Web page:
Taiwan's Ban on Corporal Punishment- Teachers' Perceptions of Impact and Meanings

Open Access
Chiang, Yi-Ching
Graduate Program:
Educational Leadership
Doctor of Philosophy
Document Type:
Date of Defense:
May 13, 2009
Committee Members:
  • Roger C Shouse, Dissertation Advisor
  • Roger C Shouse, Committee Chair
  • James F Nolan Jr., Committee Member
  • Jacqueline A Stefkovich, Committee Member
  • Edgar Paul Yoder, Committee Member
  • corporal punishment
  • school discipline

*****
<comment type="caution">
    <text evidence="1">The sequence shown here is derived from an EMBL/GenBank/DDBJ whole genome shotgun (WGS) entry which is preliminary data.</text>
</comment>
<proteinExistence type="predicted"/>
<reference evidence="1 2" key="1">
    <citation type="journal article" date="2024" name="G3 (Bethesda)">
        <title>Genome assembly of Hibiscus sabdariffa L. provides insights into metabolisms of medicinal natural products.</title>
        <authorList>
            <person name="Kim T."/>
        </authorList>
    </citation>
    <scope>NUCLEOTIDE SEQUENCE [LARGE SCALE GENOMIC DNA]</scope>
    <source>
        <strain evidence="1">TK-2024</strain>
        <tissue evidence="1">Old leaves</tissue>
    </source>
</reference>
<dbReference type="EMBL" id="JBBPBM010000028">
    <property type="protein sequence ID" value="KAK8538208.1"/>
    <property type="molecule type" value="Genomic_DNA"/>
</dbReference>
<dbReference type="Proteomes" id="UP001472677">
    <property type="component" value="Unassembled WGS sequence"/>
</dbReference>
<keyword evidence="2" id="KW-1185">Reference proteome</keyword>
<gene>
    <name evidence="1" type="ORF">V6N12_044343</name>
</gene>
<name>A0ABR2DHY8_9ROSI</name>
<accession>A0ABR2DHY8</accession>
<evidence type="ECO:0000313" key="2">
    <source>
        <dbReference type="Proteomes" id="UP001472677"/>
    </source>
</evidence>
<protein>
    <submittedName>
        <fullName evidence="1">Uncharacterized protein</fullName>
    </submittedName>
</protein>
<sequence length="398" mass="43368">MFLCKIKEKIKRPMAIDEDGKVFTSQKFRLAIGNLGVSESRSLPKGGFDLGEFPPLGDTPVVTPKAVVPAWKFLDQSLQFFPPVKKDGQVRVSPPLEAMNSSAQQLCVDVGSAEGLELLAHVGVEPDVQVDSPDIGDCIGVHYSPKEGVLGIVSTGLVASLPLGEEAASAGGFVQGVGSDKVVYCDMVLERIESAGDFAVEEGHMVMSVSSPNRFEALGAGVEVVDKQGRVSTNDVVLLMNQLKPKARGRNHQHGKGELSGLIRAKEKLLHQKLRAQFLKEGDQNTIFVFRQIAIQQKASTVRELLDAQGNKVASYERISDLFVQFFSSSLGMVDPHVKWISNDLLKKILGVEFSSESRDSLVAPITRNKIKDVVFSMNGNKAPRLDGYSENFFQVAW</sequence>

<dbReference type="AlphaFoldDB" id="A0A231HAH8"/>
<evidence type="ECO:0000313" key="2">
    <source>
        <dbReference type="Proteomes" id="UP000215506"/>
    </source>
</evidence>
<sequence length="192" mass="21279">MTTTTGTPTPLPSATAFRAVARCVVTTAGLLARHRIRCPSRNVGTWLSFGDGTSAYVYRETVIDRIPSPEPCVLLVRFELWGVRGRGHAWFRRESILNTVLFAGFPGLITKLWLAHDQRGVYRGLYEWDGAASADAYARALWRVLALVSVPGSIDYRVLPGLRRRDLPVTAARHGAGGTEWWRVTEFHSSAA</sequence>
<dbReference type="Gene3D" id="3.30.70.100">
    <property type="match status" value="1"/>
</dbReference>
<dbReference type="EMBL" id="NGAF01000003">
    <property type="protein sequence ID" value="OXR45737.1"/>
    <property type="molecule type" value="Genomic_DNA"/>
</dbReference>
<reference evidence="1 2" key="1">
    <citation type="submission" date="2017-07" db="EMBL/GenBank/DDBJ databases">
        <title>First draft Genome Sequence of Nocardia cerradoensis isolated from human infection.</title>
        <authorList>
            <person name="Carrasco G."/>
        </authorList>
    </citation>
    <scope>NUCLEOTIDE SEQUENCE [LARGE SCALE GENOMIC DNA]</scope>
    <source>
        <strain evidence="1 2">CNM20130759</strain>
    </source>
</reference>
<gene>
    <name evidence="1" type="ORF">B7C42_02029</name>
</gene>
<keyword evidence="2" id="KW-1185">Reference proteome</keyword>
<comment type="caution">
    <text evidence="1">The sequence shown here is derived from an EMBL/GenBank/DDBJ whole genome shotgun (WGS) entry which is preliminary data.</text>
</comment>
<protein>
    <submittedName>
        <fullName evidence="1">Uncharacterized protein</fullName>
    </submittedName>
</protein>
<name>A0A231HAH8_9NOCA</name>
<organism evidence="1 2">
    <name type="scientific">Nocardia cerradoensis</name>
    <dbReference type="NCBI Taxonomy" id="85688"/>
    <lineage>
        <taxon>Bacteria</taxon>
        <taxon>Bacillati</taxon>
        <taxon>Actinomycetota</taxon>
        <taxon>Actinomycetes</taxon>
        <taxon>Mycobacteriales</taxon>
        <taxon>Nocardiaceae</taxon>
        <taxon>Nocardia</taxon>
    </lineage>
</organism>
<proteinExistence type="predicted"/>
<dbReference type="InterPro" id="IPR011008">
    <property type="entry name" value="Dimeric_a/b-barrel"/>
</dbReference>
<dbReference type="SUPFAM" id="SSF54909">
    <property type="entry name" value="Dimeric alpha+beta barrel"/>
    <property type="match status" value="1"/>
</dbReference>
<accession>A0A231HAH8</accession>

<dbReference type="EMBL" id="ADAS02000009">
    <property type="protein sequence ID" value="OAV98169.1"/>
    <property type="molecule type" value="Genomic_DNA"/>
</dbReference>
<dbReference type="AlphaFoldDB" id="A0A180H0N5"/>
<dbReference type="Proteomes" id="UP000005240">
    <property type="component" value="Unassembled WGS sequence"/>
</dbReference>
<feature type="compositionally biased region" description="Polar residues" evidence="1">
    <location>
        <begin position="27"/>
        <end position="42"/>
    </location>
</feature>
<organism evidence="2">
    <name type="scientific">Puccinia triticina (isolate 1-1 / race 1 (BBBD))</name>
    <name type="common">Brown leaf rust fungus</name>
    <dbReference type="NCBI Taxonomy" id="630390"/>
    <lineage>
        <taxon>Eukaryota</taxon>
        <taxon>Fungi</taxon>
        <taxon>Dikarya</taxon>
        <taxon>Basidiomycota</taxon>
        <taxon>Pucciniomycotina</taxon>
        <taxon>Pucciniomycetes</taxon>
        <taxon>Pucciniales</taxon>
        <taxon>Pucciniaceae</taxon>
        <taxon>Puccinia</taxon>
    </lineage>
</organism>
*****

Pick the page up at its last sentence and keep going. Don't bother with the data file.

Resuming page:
Corporal punishment was long used in Taiwanese schools as an informal disciplinary tool for improving students’ academic performance as well as for disciplinary violations. Based on thirty-five interviews and three school activity observations across a nationwide sample of junior high teachers and schools, this study examines the impact of Taiwan's 2006 legislative ban on corporal punishment in the educational system. Its purpose is to understand educators’ perceptions of discipline and corporal punishment, current disciplinary practices and problems, and why the practice persists, particularly in junior high schools. Five main themes emerged in this study. First, corporal punishment is a strong traditional informal norm of teaching in Taiwan. Spanking or corporal punishment had been a “normalized” classroom tool –a fairly reliable non-complex response to the highly complex problem of pupil motivation and control. The second theme involves opposition to the ban and continued cautious use of corporal punishment. While most teachers adhere to the ban, with respect to harsher forms of corporal punishment, many continue to view its milder form as a practical tool for pupil control and motivation. The third theme involves support for or indifference to the ban. At the time of the interviews, two thirds of the subjects expressed either supportive or neutral opinions. They either believed in its philosophy or had simply adapted to the ban. As for those teachers with feelings of indifference, they continued their former practices, either using or not using corporal punishment. To them, in the words of one interviewee, this ban was imposed “simply to make some people feel relieved.” The fourth theme is uncertainty. Whether they were opposed to or supported the ban, interviewees generally expressed perceptions of uncertainty, insecurity, or inability to discipline students under the new law. They complained that they only received “formal directives” or “unrealistic guidelines,” rather than practical strategies or advice from the school officials or the Ministry of Education. The last theme involves the shift toward more humanistic forms of pupil control. The changes include viewing students as having individual educational and social needs, a decrease in punishing students for poor academic performance, and using more positive disciplinary strategies. Though corporal punishment is still used, it is much less frequent and abusive than before. The principle that students should not be physically punished by teachers has become a prevailing perspective within a global educational environment. But at the same time, Taiwanese schools must operate and maintain legitimacy within local environments, which serve as a conservative check on global influences. Therefore, using both a functional and institutional framework, this study explores how the conflict between global and local values may complicate school reform efforts.